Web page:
OPEC is likely to stay the course by keeping its current curb on oil production in place for the whole of 2018 despite potential output disruptions next year, Gulf OPEC sources said.
The Organization of the Petroleum Exporting Countries, plus Russia and nine other producers, have cut overall output by about 1.8 million bpd since January. The pact runs to March 2018, but the producers are considering extending it.
OPEC is scheduled to next meet at its headquarters in Vienna on Nov. 30.
Venezuela’s oil production, which has been falling by about 20,000 barrels per day per month since last year, is on track to fall an additional 240,000 bpd next year as U.S. sanctions and a lack of infrastructure investment hobbles operations.
Oil flow from other OPEC members such as Nigeria and Libya continue to see supply disruption.
But Saudi Arabia and OPEC are unlikely to raise output elsewhere next year to compensate for this decline as the exporting group wants to remain focused on reducing the level of oil stocks in OECD industrialized countries to their five-year average, one OPEC source familiar with Saudi thinking on its oil policy said.
“OPEC is likely to stay the course for the rest of 2018. We want to see commercial stocks going down,” the source said.
Another OPEC source said there was a high risk of a supply drop from Venezuela next year but that does not necessarily mean that OPEC will raise output elsewhere to make up for the decline.
The first OPEC source said that output from the Latin American OPEC nation could fall in 2018 by 300,000-600,000 bpd, adding that the risk of supply disruptions from other OPEC producers such as Libya and Nigeria also remained high.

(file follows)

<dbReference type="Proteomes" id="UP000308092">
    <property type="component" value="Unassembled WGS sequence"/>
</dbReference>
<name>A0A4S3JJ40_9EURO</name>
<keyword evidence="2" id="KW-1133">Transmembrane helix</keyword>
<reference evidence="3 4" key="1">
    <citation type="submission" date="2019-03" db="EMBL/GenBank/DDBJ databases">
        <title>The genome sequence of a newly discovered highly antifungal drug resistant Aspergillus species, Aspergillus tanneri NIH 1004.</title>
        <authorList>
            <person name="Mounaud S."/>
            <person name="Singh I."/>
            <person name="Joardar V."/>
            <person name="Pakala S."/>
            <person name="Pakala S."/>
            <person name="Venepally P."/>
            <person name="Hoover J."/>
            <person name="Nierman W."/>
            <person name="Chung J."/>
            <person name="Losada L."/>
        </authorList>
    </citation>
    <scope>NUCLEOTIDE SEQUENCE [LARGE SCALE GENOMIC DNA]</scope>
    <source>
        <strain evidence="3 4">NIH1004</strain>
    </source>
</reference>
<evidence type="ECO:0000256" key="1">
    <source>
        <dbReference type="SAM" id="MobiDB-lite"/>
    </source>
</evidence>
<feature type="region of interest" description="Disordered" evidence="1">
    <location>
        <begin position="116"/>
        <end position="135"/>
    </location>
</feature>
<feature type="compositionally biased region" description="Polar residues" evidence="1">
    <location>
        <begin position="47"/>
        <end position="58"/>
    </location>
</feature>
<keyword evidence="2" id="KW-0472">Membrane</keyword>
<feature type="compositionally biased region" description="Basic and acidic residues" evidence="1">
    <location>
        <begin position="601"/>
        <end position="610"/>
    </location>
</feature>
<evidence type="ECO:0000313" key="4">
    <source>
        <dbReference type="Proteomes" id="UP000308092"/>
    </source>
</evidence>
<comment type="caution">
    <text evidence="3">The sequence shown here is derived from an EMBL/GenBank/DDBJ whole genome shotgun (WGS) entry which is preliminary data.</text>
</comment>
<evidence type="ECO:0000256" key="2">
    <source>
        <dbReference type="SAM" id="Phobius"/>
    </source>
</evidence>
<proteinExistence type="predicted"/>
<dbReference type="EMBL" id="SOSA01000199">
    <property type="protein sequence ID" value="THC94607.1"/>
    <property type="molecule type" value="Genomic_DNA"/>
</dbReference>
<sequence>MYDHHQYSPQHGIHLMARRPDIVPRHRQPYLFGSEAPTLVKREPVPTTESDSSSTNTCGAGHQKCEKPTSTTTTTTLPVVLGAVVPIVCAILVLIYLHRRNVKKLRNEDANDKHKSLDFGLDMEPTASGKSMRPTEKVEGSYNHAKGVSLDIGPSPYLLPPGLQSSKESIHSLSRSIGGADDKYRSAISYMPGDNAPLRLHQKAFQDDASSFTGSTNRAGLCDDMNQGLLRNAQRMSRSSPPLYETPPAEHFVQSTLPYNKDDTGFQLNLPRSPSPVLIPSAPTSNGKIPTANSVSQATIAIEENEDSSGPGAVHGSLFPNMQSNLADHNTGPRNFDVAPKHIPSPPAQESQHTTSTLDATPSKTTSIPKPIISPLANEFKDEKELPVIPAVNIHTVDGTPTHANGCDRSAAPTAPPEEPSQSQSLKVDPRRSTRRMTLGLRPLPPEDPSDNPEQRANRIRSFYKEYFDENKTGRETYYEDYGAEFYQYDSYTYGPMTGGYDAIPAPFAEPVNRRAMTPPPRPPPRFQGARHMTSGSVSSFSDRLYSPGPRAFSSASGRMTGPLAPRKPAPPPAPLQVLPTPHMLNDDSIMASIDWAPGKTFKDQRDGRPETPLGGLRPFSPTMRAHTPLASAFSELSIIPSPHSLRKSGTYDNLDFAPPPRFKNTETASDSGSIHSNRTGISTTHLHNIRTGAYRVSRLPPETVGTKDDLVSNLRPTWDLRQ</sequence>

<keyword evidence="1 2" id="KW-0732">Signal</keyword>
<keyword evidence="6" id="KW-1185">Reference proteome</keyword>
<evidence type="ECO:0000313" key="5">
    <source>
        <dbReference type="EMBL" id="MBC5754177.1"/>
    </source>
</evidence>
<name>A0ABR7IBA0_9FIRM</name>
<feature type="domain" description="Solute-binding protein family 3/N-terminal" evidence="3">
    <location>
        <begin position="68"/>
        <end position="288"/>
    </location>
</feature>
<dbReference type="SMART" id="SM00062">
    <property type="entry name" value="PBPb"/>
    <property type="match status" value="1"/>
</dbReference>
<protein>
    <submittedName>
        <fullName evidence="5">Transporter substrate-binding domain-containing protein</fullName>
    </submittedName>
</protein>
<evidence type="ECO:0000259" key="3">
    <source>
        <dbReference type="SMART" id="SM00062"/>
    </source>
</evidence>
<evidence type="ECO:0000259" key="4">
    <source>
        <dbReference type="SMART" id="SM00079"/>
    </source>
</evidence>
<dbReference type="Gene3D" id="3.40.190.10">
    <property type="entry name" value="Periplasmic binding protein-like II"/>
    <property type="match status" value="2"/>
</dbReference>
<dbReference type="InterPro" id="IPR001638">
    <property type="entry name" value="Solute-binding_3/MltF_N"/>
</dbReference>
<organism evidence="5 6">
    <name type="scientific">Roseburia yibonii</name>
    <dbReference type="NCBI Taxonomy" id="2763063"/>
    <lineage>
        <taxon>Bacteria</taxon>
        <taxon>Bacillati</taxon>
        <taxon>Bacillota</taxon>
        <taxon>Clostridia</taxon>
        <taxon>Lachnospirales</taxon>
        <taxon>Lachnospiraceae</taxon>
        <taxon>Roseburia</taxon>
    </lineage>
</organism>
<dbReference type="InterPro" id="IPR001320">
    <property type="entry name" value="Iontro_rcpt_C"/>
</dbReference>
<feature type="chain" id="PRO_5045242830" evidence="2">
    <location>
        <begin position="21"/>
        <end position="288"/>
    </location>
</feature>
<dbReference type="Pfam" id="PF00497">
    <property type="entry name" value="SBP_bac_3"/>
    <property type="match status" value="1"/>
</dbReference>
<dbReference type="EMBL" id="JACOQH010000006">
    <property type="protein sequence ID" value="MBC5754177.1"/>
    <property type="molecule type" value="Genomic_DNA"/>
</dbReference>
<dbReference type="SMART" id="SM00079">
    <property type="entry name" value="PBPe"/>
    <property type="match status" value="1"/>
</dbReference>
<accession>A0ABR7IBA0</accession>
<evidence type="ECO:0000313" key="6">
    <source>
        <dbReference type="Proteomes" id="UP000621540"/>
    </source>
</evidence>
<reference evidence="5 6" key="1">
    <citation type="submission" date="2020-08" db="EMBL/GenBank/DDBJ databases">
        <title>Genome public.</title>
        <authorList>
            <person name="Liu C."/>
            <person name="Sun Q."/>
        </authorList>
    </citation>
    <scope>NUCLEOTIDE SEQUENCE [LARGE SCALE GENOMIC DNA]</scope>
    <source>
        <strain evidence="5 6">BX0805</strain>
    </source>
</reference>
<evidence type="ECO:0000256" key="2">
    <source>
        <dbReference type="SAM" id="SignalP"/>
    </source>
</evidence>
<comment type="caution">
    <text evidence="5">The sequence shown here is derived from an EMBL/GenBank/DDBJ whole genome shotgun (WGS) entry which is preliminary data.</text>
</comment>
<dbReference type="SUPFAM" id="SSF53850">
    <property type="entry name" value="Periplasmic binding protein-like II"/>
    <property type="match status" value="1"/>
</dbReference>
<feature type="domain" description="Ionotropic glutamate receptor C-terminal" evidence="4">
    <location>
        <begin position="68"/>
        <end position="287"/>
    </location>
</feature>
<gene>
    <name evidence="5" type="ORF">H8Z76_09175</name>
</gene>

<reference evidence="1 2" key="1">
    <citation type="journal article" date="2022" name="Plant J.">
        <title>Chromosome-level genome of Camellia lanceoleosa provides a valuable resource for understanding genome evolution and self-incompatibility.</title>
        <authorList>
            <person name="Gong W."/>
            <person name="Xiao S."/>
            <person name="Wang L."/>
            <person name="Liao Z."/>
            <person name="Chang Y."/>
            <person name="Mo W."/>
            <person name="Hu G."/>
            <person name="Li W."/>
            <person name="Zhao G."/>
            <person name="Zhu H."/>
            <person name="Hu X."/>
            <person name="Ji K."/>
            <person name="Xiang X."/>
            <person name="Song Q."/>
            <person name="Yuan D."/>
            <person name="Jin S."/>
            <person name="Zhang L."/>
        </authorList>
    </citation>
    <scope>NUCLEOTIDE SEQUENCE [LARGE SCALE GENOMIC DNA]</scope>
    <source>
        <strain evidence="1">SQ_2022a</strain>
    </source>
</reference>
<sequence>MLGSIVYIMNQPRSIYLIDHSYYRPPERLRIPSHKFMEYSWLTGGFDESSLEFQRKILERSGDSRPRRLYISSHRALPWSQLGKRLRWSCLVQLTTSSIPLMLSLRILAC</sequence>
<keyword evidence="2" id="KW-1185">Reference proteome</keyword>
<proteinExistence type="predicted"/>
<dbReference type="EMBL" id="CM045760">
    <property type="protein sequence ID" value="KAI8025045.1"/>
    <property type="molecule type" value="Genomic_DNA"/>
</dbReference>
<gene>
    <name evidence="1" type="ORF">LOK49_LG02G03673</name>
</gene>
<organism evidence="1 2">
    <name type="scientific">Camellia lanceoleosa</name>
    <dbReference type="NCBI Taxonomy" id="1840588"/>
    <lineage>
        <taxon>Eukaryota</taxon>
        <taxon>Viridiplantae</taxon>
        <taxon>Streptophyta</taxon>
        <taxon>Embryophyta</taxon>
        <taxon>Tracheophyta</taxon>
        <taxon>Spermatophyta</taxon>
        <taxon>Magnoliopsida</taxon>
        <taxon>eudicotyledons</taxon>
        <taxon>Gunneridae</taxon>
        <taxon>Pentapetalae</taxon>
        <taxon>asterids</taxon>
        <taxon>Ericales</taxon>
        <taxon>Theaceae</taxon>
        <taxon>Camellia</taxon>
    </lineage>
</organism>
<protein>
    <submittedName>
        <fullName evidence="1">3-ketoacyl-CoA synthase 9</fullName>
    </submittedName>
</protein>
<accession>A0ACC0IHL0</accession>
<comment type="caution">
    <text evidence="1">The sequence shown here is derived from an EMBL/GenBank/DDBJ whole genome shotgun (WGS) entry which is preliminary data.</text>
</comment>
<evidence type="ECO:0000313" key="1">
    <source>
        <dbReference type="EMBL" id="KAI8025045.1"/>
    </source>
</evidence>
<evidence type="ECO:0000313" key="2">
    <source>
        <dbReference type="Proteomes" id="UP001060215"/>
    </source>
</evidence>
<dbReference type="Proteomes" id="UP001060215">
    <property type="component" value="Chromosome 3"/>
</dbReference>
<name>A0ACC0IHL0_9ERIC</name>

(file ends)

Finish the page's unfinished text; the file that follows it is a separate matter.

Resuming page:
“The feeling in OPEC is that $60 (a barrel) should be the floor for oil prices next year,” the first source said.
The market has been concerned that once the supply cut deal comes to an end producers will increase supplies again, causing prices to fall.
But Saudi Energy Minister Khalid al-Falih last week raised the prospect of prolonged restraint once the pact ends, as the world’s top oil exporter Saudi Arabia is determined to reduce inventories further through the OPEC-led deal.
Saudi Crown Prince Mohammad bin Salman told Reuters last week that the kingdom supports the idea of extending the OPEC-led pact.
Brent crude futures were up 55 cents at $61.49 per barrel at 1210 GMT, having hit a session peak of $61.70 earlier, the highest since July 2015.
U.S. West Texas Intermediate (WTI) crude was up 56 cents on the day at $54.94 a barrel.
The oil price gained 7 percent in October, marking the fourth consecutive month of gains.
"The bulls have it and momentum is strong," Saxo Bank senior manager Ole Hansen said.
"We know how oil can easily run ahead of what is fundamentally justified and we've seen that in both directions in the last couple of years," he said. "We really need to see demand growth pick up even more strongly than what is currently expected for the bullish outlook for to be maintained."
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